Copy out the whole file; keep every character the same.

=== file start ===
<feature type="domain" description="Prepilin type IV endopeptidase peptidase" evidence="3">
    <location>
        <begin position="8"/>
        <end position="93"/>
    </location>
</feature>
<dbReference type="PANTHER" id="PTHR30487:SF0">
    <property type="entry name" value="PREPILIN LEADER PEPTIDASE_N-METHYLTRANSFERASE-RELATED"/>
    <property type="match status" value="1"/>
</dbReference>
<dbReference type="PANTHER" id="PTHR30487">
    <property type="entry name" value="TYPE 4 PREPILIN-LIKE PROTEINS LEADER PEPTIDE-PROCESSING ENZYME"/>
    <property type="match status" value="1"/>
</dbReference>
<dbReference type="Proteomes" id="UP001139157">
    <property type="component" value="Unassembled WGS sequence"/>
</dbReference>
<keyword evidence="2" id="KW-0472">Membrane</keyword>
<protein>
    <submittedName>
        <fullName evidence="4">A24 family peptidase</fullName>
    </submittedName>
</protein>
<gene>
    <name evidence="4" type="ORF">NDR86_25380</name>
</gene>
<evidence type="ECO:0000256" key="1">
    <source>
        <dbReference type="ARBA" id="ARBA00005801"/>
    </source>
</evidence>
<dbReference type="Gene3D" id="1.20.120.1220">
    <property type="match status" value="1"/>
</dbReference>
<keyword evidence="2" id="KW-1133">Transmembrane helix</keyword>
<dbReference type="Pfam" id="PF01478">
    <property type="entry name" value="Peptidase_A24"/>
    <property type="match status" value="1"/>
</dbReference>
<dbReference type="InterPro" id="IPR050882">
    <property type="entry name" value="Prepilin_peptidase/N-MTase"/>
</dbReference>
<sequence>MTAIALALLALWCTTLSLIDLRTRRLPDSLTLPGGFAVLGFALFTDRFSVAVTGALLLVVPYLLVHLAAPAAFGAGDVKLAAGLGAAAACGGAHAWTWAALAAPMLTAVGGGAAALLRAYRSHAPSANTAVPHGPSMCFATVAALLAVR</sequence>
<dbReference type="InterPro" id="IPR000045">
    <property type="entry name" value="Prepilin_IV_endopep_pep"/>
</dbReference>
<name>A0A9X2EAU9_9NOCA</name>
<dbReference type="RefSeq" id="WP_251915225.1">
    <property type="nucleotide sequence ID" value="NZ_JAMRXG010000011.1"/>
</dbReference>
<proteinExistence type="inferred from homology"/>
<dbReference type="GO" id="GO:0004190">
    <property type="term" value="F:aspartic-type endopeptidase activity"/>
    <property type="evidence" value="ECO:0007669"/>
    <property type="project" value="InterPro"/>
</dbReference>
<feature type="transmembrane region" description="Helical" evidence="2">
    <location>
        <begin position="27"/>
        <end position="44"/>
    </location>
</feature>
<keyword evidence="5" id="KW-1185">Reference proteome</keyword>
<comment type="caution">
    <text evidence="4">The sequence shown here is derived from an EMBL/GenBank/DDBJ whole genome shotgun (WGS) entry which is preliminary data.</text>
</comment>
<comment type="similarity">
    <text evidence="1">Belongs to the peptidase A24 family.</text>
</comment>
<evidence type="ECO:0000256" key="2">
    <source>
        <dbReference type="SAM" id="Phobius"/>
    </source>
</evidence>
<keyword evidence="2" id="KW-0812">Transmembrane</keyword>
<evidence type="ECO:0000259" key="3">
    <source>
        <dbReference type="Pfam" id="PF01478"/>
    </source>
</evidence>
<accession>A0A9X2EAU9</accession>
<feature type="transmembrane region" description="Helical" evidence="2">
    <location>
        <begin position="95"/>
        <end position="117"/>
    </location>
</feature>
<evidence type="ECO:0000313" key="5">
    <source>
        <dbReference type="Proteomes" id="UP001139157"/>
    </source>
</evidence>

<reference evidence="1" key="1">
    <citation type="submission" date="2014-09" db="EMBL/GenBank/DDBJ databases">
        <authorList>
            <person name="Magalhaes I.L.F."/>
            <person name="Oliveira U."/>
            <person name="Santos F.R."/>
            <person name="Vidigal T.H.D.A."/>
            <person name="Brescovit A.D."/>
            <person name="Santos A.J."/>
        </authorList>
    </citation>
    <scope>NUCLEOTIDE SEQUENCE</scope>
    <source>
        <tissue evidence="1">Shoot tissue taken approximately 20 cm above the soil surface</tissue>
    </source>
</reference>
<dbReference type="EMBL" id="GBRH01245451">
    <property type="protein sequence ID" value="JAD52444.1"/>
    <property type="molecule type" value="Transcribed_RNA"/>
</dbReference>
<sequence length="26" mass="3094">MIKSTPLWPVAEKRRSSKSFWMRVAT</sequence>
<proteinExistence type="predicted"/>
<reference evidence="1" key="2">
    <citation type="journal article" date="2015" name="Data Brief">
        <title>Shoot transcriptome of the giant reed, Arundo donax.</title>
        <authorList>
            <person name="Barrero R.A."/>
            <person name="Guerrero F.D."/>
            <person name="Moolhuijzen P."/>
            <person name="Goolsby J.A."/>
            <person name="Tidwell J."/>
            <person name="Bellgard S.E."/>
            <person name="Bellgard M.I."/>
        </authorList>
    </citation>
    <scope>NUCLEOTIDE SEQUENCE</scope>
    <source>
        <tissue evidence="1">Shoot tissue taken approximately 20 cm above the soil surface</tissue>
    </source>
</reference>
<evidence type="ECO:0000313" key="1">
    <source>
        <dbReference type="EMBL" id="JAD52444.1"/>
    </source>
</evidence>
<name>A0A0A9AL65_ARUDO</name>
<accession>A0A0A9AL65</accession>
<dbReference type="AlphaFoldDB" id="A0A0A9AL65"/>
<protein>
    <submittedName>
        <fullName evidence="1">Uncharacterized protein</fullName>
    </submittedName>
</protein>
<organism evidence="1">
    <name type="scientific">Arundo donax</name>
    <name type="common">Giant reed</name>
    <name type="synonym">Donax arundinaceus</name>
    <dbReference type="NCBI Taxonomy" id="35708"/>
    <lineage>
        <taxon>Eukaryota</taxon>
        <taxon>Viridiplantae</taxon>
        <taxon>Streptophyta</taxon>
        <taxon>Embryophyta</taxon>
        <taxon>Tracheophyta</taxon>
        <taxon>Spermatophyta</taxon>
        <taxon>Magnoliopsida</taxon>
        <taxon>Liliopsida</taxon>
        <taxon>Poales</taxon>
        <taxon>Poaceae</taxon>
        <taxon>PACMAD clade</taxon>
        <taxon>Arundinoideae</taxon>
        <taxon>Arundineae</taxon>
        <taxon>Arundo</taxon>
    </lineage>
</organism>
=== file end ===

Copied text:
<feature type="domain" description="Prepilin type IV endopeptidase peptidase" evidence="3">
    <location>
        <begin position="8"/>
        <end position="93"/>
    </location>
</feature>
<dbReference type="PANTHER" id="PTHR30487:SF0">
    <property type="entry name" value="PREPILIN LEADER PEPTIDASE_N-METHYLTRANSFERASE-RELATED"/>
    <property type="match status" value="1"/>
</dbReference>
<dbReference type="PANTHER" id="PTHR30487">
    <property type="entry name" value="TYPE 4 PREPILIN-LIKE PROTEINS LEADER PEPTIDE-PROCESSING ENZYME"/>
    <property type="match status" value="1"/>
</dbReference>
<dbReference type="Proteomes" id="UP001139157">
    <property type="component" value="Unassembled WGS sequence"/>
</dbReference>
<keyword evidence="2" id="KW-0472">Membrane</keyword>
<protein>
    <submittedName>
        <fullName evidence="4">A24 family peptidase</fullName>
    </submittedName>
</protein>
<gene>
    <name evidence="4" type="ORF">NDR86_25380</name>
</gene>
<evidence type="ECO:0000256" key="1">
    <source>
        <dbReference type="ARBA" id="ARBA00005801"/>
    </source>
</evidence>
<dbReference type="Gene3D" id="1.20.120.1220">
    <property type="match status" value="1"/>
</dbReference>
<keyword evidence="2" id="KW-1133">Transmembrane helix</keyword>
<dbReference type="Pfam" id="PF01478">
    <property type="entry name" value="Peptidase_A24"/>
    <property type="match status" value="1"/>
</dbReference>
<dbReference type="InterPro" id="IPR050882">
    <property type="entry name" value="Prepilin_peptidase/N-MTase"/>
</dbReference>
<sequence>MTAIALALLALWCTTLSLIDLRTRRLPDSLTLPGGFAVLGFALFTDRFSVAVTGALLLVVPYLLVHLAAPAAFGAGDVKLAAGLGAAAACGGAHAWTWAALAAPMLTAVGGGAAALLRAYRSHAPSANTAVPHGPSMCFATVAALLAVR</sequence>
<dbReference type="InterPro" id="IPR000045">
    <property type="entry name" value="Prepilin_IV_endopep_pep"/>
</dbReference>
<name>A0A9X2EAU9_9NOCA</name>
<dbReference type="RefSeq" id="WP_251915225.1">
    <property type="nucleotide sequence ID" value="NZ_JAMRXG010000011.1"/>
</dbReference>
<proteinExistence type="inferred from homology"/>
<dbReference type="GO" id="GO:0004190">
    <property type="term" value="F:aspartic-type endopeptidase activity"/>
    <property type="evidence" value="ECO:0007669"/>
    <property type="project" value="InterPro"/>
</dbReference>
<feature type="transmembrane region" description="Helical" evidence="2">
    <location>
        <begin position="27"/>
        <end position="44"/>
    </location>
</feature>
<keyword evidence="5" id="KW-1185">Reference proteome</keyword>
<comment type="caution">
    <text evidence="4">The sequence shown here is derived from an EMBL/GenBank/DDBJ whole genome shotgun (WGS) entry which is preliminary data.</text>
</comment>
<comment type="similarity">
    <text evidence="1">Belongs to the peptidase A24 family.</text>
</comment>
<evidence type="ECO:0000256" key="2">
    <source>
        <dbReference type="SAM" id="Phobius"/>
    </source>
</evidence>
<keyword evidence="2" id="KW-0812">Transmembrane</keyword>
<evidence type="ECO:0000259" key="3">
    <source>
        <dbReference type="Pfam" id="PF01478"/>
    </source>
</evidence>
<accession>A0A9X2EAU9</accession>
<feature type="transmembrane region" description="Helical" evidence="2">
    <location>
        <begin position="95"/>
        <end position="117"/>
    </location>
</feature>
<evidence type="ECO:0000313" key="5">
    <source>
        <dbReference type="Proteomes" id="UP001139157"/>
    </source>
</evidence>

<reference evidence="1" key="1">
    <citation type="submission" date="2014-09" db="EMBL/GenBank/DDBJ databases">
        <authorList>
            <person name="Magalhaes I.L.F."/>
            <person name="Oliveira U."/>
            <person name="Santos F.R."/>
            <person name="Vidigal T.H.D.A."/>
            <person name="Brescovit A.D."/>
            <person name="Santos A.J."/>
        </authorList>
    </citation>
    <scope>NUCLEOTIDE SEQUENCE</scope>
    <source>
        <tissue evidence="1">Shoot tissue taken approximately 20 cm above the soil surface</tissue>
    </source>
</reference>
<dbReference type="EMBL" id="GBRH01245451">
    <property type="protein sequence ID" value="JAD52444.1"/>
    <property type="molecule type" value="Transcribed_RNA"/>
</dbReference>
<sequence length="26" mass="3094">MIKSTPLWPVAEKRRSSKSFWMRVAT</sequence>
<proteinExistence type="predicted"/>
<reference evidence="1" key="2">
    <citation type="journal article" date="2015" name="Data Brief">
        <title>Shoot transcriptome of the giant reed, Arundo donax.</title>
        <authorList>
            <person name="Barrero R.A."/>
            <person name="Guerrero F.D."/>
            <person name="Moolhuijzen P."/>
            <person name="Goolsby J.A."/>
            <person name="Tidwell J."/>
            <person name="Bellgard S.E."/>
            <person name="Bellgard M.I."/>
        </authorList>
    </citation>
    <scope>NUCLEOTIDE SEQUENCE</scope>
    <source>
        <tissue evidence="1">Shoot tissue taken approximately 20 cm above the soil surface</tissue>
    </source>
</reference>
<evidence type="ECO:0000313" key="1">
    <source>
        <dbReference type="EMBL" id="JAD52444.1"/>
    </source>
</evidence>
<name>A0A0A9AL65_ARUDO</name>
<accession>A0A0A9AL65</accession>
<dbReference type="AlphaFoldDB" id="A0A0A9AL65"/>
<protein>
    <submittedName>
        <fullName evidence="1">Uncharacterized protein</fullName>
    </submittedName>
</protein>
<organism evidence="1">
    <name type="scientific">Arundo donax</name>
    <name type="common">Giant reed</name>
    <name type="synonym">Donax arundinaceus</name>
    <dbReference type="NCBI Taxonomy" id="35708"/>
    <lineage>
        <taxon>Eukaryota</taxon>
        <taxon>Viridiplantae</taxon>
        <taxon>Streptophyta</taxon>
        <taxon>Embryophyta</taxon>
        <taxon>Tracheophyta</taxon>
        <taxon>Spermatophyta</taxon>
        <taxon>Magnoliopsida</taxon>
        <taxon>Liliopsida</taxon>
        <taxon>Poales</taxon>
        <taxon>Poaceae</taxon>
        <taxon>PACMAD clade</taxon>
        <taxon>Arundinoideae</taxon>
        <taxon>Arundineae</taxon>
        <taxon>Arundo</taxon>
    </lineage>
</organism>